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How to reduce the risk of decay

  • Brush your teeth at least twice a day with a fluoride-containing toothpaste. Preferably, brush after each meal and especially before going to bed.
  • Clean between your teeth daily with dental floss or interdental cleaners.
  • Rinse daily with a fluoride-containing mouthwash. Some rinses also have antiseptic ingredients to help kill bacteria that cause plaque.
  • Eat nutritious and balanced meals and limit snacks. Avoid carbohydrates such as candy, pretzels and chips, which can remain on the tooth surface. If sticky foods are eaten, brush your teeth soon afterwards.
  • When eating starchy foods such as bread, cereal and pasta, minimize the time teeth are exposed by eating them with meals rather than snacking on them throughout the day.
  • Substitute sugary snacks with sugar-free gum and mints. Xylitol found in some chewing gums has been found to reduce risk of cavities. This can help reduce cavities and increase saliva flow.
  • Drink high-sugar beverages through a straw, then rinse mouth with water and brush within 30 minutes. But be careful, brushing to quickly following a meal can damage your teeth’s enamel.
  • Rinsing with water after eating can help cleanse the teeth before brushing.
  • Check with your dentist about use of supplemental fluoride, which strengthens your teeth.
  • Ask your dentist about dental sealants (a plastic protective coating) applied to the chewing surfaces of your back teeth (molars) to protect them from decay.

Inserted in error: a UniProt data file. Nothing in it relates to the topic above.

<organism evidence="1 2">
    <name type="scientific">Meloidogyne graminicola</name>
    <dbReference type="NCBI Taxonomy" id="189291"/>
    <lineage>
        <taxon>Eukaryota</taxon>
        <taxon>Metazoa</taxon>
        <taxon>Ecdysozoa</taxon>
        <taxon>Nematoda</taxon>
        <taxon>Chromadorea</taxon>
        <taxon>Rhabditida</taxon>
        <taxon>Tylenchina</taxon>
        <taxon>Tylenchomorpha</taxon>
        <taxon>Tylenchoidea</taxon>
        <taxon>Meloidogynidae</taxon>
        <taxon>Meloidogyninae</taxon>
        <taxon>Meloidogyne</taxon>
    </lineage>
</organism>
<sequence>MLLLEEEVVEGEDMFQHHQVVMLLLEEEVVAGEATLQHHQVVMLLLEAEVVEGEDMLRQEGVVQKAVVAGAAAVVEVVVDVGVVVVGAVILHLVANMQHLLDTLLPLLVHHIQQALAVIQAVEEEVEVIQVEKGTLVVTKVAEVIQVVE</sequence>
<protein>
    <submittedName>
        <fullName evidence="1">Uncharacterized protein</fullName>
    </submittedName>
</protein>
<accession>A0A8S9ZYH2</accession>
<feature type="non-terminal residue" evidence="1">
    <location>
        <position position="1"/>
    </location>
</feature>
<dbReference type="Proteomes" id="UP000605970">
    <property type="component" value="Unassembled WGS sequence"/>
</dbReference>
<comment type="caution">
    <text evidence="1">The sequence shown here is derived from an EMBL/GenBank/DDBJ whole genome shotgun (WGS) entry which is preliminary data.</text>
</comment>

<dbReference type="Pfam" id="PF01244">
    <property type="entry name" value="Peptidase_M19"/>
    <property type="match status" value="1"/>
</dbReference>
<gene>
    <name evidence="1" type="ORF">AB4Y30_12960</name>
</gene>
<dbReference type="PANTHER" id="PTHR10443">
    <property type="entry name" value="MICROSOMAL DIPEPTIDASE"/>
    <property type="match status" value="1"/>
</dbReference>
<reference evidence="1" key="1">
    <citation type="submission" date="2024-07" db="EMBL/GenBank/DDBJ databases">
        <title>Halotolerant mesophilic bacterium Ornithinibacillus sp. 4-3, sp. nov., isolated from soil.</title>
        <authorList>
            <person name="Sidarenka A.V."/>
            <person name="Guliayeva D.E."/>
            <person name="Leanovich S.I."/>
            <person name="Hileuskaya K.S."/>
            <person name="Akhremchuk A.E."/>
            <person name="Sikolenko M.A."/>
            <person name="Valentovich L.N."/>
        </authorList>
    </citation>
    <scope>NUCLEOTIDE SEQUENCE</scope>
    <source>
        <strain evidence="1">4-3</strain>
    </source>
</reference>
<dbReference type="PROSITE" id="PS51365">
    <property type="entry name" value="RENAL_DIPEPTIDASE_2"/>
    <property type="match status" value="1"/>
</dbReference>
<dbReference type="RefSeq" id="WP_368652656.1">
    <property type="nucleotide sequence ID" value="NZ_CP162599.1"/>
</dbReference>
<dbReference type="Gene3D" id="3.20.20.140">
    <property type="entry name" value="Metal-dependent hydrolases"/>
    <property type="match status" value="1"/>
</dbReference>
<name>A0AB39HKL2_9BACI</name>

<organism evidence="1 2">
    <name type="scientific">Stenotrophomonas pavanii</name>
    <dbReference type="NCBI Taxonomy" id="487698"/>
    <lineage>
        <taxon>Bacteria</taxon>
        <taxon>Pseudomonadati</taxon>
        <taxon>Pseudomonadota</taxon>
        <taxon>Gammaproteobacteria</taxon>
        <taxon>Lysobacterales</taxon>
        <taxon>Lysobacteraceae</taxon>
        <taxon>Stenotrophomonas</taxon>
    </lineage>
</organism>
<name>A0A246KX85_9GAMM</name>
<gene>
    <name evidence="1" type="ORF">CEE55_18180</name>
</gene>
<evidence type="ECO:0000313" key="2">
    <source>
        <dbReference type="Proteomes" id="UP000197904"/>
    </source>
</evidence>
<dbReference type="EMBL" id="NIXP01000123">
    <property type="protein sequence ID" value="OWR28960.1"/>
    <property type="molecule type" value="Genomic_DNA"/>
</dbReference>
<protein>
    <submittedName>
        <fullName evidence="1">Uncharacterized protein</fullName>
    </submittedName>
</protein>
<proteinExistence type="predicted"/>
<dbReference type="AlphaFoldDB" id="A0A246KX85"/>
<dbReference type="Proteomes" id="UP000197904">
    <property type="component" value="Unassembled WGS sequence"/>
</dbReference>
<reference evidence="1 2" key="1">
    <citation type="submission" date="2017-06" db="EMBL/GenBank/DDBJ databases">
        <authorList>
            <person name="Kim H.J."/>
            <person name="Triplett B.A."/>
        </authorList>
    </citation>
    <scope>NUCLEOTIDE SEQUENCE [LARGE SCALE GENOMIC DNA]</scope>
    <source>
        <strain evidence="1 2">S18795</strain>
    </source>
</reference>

• Drink fluoridated water. At least a pint of fluoridated water each day is needed to protect children from tooth decay.
  • Visit your dentist regularly for professional cleanings and oral exam.

Researchers are developing new means to prevent tooth decay. One study found that a chewing gum that contains the sweetener xylitol temporarily retarded the growth of bacteria that cause tooth decay.

In addition, several materials that slowly release fluoride over time, which will help prevent further decay, are being explored. These materials would be placed between teeth or in pits and fissures of teeth. Toothpastes and mouth rinses that can reverse and “heal” early cavities are also being studied.

Sugar and tooth decay

 

 

What is cavity
What is plaque and what Causes Cavity

 

 

Kinds of Teeth Wisdom Teeth
Parts of a Tooth Tartar or calculus
Four tissues that make each tooth. Risk Factors for Tooth Loss
Sensitive Teeth Toothache
Home Remedies for Toothache

 

 

 

More Topics

Brushing your teeth

Tips for Oral Hygiene

Consume Calcium and other Vitamins


 

References

plus.healthyteeth.org/

http://www.colgate.com/en/us/oc/oral-health/conditions/plaque-and-tartar/article/what-is-tartar

http://www.webmd.com/oral-health/guide/tartar-dental-calculus-overview#1

http://drwisdomteeth.com/pages/wisdom-teeth.html

http://www.knowyourteeth.com/family/

www.arrowsmiledental.com/blog/10-great-dental-hygiene-tips/

www.arizonafamilydental.com/blog/toothache-home-remedies-really-work/

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